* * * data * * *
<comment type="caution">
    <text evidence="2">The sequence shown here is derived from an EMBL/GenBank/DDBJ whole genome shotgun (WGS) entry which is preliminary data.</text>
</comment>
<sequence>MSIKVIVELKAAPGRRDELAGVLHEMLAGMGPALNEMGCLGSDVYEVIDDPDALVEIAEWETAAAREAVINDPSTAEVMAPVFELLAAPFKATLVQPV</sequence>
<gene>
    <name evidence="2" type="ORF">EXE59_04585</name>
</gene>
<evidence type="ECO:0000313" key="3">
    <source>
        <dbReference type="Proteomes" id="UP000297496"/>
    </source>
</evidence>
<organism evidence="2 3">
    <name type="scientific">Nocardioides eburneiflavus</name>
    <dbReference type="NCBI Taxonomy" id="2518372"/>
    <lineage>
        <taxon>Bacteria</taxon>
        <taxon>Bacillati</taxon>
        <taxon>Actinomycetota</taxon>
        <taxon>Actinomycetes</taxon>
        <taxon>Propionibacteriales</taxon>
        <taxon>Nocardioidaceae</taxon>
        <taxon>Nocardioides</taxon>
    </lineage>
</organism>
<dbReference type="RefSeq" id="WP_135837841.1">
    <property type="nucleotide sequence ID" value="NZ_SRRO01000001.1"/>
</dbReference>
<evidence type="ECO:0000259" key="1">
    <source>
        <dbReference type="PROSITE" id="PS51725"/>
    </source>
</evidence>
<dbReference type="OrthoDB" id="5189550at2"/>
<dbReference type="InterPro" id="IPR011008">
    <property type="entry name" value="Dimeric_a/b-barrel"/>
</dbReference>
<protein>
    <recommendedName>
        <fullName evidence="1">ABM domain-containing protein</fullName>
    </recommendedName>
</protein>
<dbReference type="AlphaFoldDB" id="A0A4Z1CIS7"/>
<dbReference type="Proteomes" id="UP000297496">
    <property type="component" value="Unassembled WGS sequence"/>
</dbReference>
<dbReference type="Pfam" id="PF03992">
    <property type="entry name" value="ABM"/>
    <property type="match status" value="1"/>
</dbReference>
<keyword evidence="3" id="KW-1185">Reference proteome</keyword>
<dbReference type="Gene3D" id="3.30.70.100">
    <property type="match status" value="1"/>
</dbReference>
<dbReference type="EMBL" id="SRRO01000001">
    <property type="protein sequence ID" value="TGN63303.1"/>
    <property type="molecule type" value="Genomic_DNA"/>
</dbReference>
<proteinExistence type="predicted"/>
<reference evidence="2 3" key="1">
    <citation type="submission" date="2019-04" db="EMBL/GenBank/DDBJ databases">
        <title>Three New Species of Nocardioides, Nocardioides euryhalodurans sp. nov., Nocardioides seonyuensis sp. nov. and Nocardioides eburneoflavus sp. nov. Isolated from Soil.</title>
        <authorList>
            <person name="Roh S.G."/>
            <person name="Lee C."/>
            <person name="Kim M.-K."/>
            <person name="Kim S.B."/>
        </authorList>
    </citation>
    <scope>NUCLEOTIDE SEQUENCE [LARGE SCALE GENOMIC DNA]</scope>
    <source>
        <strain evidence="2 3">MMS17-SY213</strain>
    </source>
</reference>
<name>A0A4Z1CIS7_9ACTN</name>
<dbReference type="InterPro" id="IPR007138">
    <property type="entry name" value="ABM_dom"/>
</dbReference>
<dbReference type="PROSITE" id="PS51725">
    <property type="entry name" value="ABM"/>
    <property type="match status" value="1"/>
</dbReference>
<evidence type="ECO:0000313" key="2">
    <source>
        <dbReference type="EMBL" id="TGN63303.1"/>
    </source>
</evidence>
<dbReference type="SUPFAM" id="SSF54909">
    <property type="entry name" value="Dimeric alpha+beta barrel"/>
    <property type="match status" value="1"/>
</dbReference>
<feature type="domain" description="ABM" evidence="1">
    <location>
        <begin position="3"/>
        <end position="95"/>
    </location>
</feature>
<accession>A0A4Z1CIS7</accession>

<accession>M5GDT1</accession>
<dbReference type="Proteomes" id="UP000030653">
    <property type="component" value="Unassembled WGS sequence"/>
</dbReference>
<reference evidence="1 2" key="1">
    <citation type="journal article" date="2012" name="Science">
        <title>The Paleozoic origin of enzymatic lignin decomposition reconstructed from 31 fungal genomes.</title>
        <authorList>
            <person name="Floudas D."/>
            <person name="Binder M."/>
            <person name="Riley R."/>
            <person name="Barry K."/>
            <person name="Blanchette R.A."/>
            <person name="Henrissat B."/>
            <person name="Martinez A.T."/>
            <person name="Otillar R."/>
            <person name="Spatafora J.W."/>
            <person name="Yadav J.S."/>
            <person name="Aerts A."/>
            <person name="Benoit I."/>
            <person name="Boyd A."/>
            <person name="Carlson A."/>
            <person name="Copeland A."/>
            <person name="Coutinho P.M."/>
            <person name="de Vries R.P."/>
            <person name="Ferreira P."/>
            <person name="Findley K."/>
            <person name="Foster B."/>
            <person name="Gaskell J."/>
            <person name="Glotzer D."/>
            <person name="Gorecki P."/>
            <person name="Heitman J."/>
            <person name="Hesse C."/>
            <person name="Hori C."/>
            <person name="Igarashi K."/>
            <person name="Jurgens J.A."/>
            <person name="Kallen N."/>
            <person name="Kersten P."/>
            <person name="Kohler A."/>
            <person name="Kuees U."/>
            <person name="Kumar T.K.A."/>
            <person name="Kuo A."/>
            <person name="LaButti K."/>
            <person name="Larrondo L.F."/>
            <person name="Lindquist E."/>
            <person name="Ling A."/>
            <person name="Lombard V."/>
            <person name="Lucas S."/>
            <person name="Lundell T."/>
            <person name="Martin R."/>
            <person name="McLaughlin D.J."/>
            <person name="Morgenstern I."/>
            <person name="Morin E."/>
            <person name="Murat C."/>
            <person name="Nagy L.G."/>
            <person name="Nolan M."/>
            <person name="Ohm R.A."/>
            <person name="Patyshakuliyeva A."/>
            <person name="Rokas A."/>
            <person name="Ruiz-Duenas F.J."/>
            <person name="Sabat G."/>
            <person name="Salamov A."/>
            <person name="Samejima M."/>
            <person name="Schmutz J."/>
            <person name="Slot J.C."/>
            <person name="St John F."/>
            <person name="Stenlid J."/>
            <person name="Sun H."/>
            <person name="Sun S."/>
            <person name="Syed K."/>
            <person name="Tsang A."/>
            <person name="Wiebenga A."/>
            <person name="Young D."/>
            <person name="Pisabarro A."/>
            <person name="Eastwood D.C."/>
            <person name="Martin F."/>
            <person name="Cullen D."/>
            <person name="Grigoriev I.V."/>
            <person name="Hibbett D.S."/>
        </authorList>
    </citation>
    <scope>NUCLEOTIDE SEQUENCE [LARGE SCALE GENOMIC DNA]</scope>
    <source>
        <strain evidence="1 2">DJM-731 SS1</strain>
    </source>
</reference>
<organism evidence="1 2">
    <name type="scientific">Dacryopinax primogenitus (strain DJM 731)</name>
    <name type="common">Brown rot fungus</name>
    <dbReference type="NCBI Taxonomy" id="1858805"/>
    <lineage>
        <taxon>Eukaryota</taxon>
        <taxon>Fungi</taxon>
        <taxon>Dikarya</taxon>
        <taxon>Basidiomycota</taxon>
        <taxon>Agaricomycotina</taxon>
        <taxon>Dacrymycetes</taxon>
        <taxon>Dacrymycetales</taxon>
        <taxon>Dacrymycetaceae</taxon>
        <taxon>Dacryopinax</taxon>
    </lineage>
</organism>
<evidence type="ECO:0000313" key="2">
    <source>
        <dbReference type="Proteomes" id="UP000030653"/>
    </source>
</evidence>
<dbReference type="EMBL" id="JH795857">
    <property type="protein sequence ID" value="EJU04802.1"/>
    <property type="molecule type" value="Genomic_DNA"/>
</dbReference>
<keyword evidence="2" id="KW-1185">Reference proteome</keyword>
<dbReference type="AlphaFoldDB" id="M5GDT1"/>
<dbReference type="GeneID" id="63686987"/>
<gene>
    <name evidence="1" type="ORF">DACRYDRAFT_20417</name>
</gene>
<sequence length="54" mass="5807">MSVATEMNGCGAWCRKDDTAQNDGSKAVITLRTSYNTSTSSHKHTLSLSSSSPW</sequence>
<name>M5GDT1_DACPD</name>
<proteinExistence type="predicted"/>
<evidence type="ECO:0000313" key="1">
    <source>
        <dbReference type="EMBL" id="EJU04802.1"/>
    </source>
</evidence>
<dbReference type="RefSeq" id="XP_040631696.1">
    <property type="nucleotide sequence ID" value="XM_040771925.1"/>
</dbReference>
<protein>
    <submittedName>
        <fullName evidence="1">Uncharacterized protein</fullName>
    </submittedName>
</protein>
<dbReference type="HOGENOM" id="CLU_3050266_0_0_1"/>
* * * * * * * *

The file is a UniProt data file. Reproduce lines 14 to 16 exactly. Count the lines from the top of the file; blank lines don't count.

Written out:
    <name type="scientific">Nocardioides eburneiflavus</name>
    <dbReference type="NCBI Taxonomy" id="2518372"/>
    <lineage>